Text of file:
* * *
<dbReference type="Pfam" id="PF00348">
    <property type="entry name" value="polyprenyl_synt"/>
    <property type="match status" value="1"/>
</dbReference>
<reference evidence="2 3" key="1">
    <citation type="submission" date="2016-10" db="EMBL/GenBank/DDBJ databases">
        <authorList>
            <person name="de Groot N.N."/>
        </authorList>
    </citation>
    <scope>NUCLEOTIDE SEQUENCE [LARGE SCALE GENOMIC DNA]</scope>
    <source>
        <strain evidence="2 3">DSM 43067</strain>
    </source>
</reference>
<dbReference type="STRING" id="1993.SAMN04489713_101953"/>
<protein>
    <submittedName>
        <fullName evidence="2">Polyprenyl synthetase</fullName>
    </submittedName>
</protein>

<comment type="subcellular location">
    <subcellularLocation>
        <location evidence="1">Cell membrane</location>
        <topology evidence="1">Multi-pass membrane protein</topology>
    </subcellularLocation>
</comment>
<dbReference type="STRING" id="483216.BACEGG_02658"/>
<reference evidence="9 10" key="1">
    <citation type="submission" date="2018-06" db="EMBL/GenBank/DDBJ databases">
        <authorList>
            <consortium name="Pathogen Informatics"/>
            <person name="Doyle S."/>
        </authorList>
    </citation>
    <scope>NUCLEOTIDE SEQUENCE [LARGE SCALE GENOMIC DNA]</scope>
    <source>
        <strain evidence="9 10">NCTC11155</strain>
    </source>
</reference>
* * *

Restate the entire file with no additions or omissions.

<dbReference type="Pfam" id="PF00348">
    <property type="entry name" value="polyprenyl_synt"/>
    <property type="match status" value="1"/>
</dbReference>
<reference evidence="2 3" key="1">
    <citation type="submission" date="2016-10" db="EMBL/GenBank/DDBJ databases">
        <authorList>
            <person name="de Groot N.N."/>
        </authorList>
    </citation>
    <scope>NUCLEOTIDE SEQUENCE [LARGE SCALE GENOMIC DNA]</scope>
    <source>
        <strain evidence="2 3">DSM 43067</strain>
    </source>
</reference>
<dbReference type="STRING" id="1993.SAMN04489713_101953"/>
<protein>
    <submittedName>
        <fullName evidence="2">Polyprenyl synthetase</fullName>
    </submittedName>
</protein>

<comment type="subcellular location">
    <subcellularLocation>
        <location evidence="1">Cell membrane</location>
        <topology evidence="1">Multi-pass membrane protein</topology>
    </subcellularLocation>
</comment>
<dbReference type="STRING" id="483216.BACEGG_02658"/>
<reference evidence="9 10" key="1">
    <citation type="submission" date="2018-06" db="EMBL/GenBank/DDBJ databases">
        <authorList>
            <consortium name="Pathogen Informatics"/>
            <person name="Doyle S."/>
        </authorList>
    </citation>
    <scope>NUCLEOTIDE SEQUENCE [LARGE SCALE GENOMIC DNA]</scope>
    <source>
        <strain evidence="9 10">NCTC11155</strain>
    </source>
</reference>